- Bismuth is produced by reduction of the oxide with carbon.
- Platinum was first used by the pre-Columbian Indians of Ecuador, who made articles from the pure metal as well as from a crude platinum-gold alloy
- The first relatively pure sample of nickel was produced by Swedish chemist Baron Axel F. Cronstedt from an ore German miners called Kupfernickel ("Old Nick's copper").
- Although it was known to the alchemists of the Middle Ages, English physicist and chemist Henry Cavendish describes the physical and chemical properties of hydrogen gas
- The element Oxygen is discovered.
- Frenchman Lavoisier established the basic principle of oxygen cutting of burning an iron spiral in a flask filled with oxygen. The resulting oxide produced melted easier than the metal and that it became detached from the metal
- Molybdenum metal was separated out in 1782 by P.J. Hjelm after groundwork was laid by the Swedish chemist Karl Scheele
- Zirconium is discovered
- Scientists are using the oxy-hydrogen blowpipe as a laboratory tool to examine refractory metals at the extreme temperatures of 4468°F to 'see' what happens.
- Charles Macintosh opens a rubber factory in Glasgow Scotland.
- English chemist Edmund Davy (1785-1857), a cousin of Sir Humphrey Davy described the properties of acetylene, but was unable to give correct formula.
- Charles Goodyear discovers vulcanization of rubber giving the development of rubber hoses for carrying gas to oxy-fuel torches.
- Eugene Desbassayrs de Richemont patented a fusion welding process.
- Frenchman E. Desbassayns de Richemont invents the first air-hydrogen blowpipe.
- German H. Rossier used the air-hydrogen blowpipe for soldering lead.
- Frenchman Sainte Claire Deville invents the oxygen-hydrogen blowpipe. Used mainly as laboratory equipment for melting platinum and producing enamel
- French chemist Berthelot (1827-1907) accurately gave the correct formula to acetylene of C2H2. Also found it to be unstable (1863) under certain pressure and temperature.
- A German, Friedrich Wohler (Woehler), produces acetylene gas from calcium carbide.
- Otto Bernz of Newark New Jersey founded the Otto Bernz Company selling plumber's tools and the gasoline torch '"Alway's Reliable".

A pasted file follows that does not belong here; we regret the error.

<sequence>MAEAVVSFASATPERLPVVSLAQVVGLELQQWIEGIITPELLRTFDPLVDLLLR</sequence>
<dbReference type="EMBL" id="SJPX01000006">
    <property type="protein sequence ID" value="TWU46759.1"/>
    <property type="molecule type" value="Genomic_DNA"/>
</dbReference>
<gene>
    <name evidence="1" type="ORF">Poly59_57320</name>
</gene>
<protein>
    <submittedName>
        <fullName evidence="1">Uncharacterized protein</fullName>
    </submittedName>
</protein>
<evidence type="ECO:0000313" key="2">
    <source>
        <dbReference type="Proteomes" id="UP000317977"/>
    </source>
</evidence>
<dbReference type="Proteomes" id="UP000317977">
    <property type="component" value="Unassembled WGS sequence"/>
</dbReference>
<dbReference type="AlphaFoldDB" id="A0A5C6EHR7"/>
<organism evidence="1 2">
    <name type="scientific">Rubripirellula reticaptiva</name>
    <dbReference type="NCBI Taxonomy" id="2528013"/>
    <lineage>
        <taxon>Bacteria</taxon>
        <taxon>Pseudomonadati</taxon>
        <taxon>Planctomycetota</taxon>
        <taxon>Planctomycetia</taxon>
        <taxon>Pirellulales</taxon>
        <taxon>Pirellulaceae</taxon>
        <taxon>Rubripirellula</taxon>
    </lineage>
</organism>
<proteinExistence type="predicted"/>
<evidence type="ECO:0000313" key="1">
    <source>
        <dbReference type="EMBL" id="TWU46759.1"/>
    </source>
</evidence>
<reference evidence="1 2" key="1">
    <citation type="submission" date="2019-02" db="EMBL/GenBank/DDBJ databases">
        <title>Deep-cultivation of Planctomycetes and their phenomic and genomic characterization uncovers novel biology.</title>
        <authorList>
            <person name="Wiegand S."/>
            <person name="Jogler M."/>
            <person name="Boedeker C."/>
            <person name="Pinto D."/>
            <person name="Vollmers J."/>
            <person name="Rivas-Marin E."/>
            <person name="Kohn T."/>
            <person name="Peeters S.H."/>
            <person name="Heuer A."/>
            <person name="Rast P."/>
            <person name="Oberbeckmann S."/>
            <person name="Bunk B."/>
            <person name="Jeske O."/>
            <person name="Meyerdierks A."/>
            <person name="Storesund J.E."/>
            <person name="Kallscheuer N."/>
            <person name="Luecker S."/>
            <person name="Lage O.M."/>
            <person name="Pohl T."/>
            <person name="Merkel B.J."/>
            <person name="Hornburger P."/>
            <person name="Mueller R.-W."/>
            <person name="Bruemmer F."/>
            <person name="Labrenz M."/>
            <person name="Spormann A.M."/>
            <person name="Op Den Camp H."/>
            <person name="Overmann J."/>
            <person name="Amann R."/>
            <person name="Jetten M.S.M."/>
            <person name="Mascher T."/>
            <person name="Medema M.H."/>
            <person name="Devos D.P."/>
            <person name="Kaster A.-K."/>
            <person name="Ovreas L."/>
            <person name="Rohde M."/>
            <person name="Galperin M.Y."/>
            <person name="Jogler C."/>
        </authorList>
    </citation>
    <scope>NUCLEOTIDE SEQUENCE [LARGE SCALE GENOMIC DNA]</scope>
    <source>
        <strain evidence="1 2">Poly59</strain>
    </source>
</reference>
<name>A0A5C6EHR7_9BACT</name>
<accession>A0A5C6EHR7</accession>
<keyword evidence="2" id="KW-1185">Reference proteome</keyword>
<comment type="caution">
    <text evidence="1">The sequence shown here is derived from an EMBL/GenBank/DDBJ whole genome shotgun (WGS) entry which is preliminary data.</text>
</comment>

- The "blow pipe"or "torch", using the gases acetylene and liquefied air or oxygen, was developed.
- Thomas Fletcher develops blowpipe that could be used with either hydrogen or coal gas and oxygen.
- An English shop began making tanks, casks, and iron garden furniture with the electric arc process.
- A Bank Robber in Great Britain used the newly developed blowtorch to gain access to bank vaults.
- Canadian electrical engineer, Thomas 'Carbide' Leopold Willson attempts to make calcium from heating slacked lime that was mixed with coal tar and ground carbon in an electric furnace for James Turner Morehead at the Spray North Carolina water power source. The result was a solid of metallic calcium. Later, James Morehead's son, John Motley Morehead, a 1891 graduate of North Carolina State University and a chemist for the Willson Aluminum Company determines that the solid was calcium carbide and the Head of the Chemistry department at NCSU identifies the gas as acetylene gas, 56 years after Sir Edmund Davy first discovered the elusive gas but could not explain the gas chemically.
- The combustion of Oxygen and Acetylene was discovered by Henri LeChatelier in his home country of France. Describes combustion of acetylene with equal volume of oxygen proceeds in two stages:
4CO + 2O2 = 4CO2
2H2 + O2 = 2H2O
- Machine for liquid air generation placed in operation